In the November issue of Confluence……….
“Indian” meaning what…exactly? by Jameela Siddiqi
MUMBAI EXPRESSIONS by Anju Makhija
To Catch a Poem – Review by Malathy Sitaram
Understanding Sheikh Mohammad Abdullah by Nyla Khan
The future of printed newspapers In Conversation with Cyril Perira by Rashmi Sahi
Book pages by Reginald Massey
Throw of a Dice – Interview with Chaand Chazelle by Divya Mathur
Ashok Ferrey’s Professional –Rehan Kularatne on the book reading by
Dr. Jagdish Sharma, Chairman Confluence Foundation
I first met Joe at an Indian Independence Day celebration at the Indian High Commissioner’s residence in Kensington Gardens many years ago. He was distributingcopies of the first-ever issue of Confluence magazine. After the event, I read the issue on my journey back to Croydon. I had earlier been delighted to learn that Joe also lived inCroydon.I rang him that evening and expressed my appreciation of his efforts with the publication. There were quality articles on the politics, society and culture of the Asiansub-continent and reflections of people living in the West. I could see where the name was coming from—confluence of east and west. Over the past ten years or so Joe’s name became synonymous with Confluence. He was seen at all London cultural events of substance laden with free copies of the magazine. I myself contributed a few articles over the years, sometimes reacting to controversial issues such as the caste system or the success or failure of multiculturalism. Of course, Joe always called upon me to contribute on educationaltopics. At one meeting we discussed how best to encourage local young talent in writing and decided to set up what became the Confluence Foundation for that purpose. We initially ran a beginners writing course and, later on, an advanced course. We also ran similar courses in drama. These efforts were appreciated by our local council’s education department and they gave us some grant funding to carry on the good work. These courses were subsequently taught by some well-known writers and educators and saw impressive results. Unfortunately, the withdrawal of local government support and an inability to secure funding from other sources resulted in these courses coming to an end. In the face of financial constraints, poor advertising revenues and limited numbers of paid subscribers,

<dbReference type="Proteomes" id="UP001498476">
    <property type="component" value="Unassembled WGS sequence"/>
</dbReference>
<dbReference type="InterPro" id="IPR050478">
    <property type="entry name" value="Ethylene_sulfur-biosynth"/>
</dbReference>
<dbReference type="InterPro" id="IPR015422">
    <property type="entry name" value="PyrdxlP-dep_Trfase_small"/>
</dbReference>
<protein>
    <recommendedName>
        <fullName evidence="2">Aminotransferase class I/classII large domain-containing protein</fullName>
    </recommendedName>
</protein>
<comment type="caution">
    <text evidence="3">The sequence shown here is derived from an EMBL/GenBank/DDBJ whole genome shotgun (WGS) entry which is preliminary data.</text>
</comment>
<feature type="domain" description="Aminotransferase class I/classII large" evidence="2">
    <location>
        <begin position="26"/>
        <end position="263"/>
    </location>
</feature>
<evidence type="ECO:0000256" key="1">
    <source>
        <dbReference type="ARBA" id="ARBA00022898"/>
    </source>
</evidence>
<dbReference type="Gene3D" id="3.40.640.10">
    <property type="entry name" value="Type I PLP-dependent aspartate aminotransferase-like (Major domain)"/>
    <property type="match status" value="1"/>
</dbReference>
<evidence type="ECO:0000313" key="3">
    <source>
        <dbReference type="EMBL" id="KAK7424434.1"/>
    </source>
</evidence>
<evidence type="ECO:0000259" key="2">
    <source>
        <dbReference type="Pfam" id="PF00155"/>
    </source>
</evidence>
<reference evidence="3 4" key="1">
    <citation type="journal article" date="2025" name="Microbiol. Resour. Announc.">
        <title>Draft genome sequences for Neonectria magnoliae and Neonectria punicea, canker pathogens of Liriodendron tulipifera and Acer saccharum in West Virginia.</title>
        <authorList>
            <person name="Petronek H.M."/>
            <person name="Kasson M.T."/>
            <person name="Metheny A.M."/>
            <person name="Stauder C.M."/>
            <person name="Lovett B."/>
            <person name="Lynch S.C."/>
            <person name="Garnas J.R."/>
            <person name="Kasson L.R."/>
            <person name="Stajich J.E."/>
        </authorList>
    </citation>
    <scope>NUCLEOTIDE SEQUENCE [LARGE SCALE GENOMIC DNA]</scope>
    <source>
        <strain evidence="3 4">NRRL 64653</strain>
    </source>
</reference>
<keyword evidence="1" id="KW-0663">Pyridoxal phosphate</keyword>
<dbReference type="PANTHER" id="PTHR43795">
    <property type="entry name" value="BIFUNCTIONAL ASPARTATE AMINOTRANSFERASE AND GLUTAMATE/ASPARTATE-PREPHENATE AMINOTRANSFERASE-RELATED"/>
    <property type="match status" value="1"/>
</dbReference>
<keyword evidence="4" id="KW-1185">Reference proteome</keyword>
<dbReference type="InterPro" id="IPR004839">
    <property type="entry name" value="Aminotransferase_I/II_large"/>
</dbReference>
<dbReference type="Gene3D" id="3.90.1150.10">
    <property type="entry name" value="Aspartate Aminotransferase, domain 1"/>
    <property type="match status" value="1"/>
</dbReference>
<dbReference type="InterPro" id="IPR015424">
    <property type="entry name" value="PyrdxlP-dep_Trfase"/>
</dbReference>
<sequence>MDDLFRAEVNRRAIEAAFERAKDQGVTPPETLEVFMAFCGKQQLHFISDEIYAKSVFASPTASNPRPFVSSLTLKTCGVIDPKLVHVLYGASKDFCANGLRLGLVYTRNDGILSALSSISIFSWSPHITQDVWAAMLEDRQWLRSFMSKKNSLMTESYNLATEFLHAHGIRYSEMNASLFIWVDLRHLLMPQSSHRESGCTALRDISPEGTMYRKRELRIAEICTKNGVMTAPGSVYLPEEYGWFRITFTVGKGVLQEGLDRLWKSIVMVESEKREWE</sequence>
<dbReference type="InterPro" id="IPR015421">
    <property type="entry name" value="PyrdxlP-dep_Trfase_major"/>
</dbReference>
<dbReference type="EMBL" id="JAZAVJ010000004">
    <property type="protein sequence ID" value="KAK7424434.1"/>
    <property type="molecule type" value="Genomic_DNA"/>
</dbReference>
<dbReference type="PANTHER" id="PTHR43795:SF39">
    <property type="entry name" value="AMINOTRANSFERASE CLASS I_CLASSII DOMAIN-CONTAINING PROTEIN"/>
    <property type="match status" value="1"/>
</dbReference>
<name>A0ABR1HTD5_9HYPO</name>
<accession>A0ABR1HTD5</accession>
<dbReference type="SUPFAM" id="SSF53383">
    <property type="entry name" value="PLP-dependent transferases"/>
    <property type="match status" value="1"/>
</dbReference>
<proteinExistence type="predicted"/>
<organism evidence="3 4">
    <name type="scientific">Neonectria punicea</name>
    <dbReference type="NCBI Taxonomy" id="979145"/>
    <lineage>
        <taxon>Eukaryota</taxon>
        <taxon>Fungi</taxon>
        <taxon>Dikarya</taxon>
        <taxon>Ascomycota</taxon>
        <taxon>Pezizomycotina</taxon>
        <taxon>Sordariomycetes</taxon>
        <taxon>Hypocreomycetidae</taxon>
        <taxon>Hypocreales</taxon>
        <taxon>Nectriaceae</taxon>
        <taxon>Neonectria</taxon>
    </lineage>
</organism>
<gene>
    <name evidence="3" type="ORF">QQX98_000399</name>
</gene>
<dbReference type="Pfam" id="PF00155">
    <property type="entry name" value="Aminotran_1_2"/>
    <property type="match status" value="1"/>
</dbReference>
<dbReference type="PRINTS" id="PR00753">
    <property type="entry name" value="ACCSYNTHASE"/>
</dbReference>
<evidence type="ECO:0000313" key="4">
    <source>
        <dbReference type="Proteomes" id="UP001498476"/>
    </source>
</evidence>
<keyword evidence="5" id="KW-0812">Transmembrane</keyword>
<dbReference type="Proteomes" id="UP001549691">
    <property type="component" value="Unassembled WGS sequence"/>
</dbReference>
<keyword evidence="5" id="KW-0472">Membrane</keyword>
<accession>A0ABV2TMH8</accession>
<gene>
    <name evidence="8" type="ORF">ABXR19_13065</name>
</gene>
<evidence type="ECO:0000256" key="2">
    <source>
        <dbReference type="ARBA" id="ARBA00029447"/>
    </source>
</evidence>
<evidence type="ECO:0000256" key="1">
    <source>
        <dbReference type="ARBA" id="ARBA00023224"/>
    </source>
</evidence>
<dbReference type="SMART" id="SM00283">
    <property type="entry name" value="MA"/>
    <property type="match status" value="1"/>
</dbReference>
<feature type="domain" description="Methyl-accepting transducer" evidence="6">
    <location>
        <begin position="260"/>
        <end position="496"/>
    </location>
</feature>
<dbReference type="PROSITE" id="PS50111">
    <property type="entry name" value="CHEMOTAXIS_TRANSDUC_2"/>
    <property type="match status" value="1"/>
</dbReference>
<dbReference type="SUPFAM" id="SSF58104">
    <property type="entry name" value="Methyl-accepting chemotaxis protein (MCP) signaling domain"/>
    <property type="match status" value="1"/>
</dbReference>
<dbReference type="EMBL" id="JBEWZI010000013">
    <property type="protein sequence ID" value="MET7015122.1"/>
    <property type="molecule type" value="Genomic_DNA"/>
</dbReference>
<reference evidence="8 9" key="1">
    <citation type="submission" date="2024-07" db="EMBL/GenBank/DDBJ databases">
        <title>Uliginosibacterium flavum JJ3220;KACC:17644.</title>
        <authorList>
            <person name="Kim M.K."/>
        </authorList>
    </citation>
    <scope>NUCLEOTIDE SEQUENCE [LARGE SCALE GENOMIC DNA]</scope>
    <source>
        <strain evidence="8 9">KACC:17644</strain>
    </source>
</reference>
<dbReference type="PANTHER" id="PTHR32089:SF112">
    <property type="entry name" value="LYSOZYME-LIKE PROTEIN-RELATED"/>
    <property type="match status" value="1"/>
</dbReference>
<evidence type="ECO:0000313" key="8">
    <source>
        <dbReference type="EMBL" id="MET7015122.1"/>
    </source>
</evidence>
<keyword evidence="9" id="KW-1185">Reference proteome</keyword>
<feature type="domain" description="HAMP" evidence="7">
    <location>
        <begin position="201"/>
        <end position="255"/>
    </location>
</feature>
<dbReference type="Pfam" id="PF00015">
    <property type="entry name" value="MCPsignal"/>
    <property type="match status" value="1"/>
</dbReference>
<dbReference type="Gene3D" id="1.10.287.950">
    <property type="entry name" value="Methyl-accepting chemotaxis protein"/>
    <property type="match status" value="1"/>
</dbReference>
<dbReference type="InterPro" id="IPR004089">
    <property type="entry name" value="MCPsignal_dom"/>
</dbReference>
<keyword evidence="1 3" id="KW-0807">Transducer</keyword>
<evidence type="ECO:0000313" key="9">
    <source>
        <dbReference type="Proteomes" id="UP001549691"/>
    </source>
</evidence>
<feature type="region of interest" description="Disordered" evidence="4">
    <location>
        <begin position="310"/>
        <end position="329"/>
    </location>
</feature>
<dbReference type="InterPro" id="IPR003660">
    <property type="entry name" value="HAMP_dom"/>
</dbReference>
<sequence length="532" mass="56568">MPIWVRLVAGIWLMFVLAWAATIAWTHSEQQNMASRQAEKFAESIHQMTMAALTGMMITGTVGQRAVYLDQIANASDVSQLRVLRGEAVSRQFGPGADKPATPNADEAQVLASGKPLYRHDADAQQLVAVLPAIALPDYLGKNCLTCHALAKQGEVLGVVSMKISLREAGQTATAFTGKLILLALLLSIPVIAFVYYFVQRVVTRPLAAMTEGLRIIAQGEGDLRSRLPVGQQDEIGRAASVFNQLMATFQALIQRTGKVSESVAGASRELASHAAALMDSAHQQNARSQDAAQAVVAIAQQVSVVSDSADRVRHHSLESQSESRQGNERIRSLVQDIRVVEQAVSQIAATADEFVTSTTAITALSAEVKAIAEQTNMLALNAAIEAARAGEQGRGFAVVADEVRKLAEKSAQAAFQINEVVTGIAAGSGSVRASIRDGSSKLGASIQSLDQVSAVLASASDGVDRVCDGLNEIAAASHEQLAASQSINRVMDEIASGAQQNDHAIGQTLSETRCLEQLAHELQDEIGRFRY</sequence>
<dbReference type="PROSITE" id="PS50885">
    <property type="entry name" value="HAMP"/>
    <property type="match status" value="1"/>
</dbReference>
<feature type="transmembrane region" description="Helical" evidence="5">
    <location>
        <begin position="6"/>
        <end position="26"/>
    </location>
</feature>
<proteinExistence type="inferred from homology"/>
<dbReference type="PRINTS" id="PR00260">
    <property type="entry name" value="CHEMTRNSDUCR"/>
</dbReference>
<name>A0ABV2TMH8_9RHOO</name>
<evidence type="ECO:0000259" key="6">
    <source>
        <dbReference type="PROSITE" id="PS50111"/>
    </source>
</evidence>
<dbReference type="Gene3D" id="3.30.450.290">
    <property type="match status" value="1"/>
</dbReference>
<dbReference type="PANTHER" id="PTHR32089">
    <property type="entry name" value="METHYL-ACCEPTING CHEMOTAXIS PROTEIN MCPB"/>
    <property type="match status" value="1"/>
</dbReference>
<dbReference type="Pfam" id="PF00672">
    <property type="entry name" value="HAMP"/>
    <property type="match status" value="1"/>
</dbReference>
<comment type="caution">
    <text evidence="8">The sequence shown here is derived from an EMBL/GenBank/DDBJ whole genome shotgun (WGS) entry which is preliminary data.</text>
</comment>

Confluence became a labour of love for Joe. Failing health added even more to his burden. But his absolute commitment and dedication always kept him going. Even when I visited him in hospital a few years ago, his overwhelming preoccupation was working on the next issue of Confluence. Joe was a true journalist and knew how to get the best out of those with whom he worked. Contributors to Confluence from many countries of the world appreciated his sense of balance in putting together even the most controversial topics with a sense of balance and perspective. Joe will be desperately missed by all who ever came in contact with him and with Confluence. To continue to carry the Confluence torch we need an individual with the same commitment to fit Joe’s shoes. That will be a difficult task indeed, but hopefully not impossible. Let us see whether this special commemorativeissue can prompt that as yet unknown person to come forward to take the Confluence helm and guide this publication forward into the future. There surely can be no better way to pay tribute to the invaluable work of Joe Nathan than by ensuring his legacy, his vision and his values continue to inspire creativity and debate for many years to come.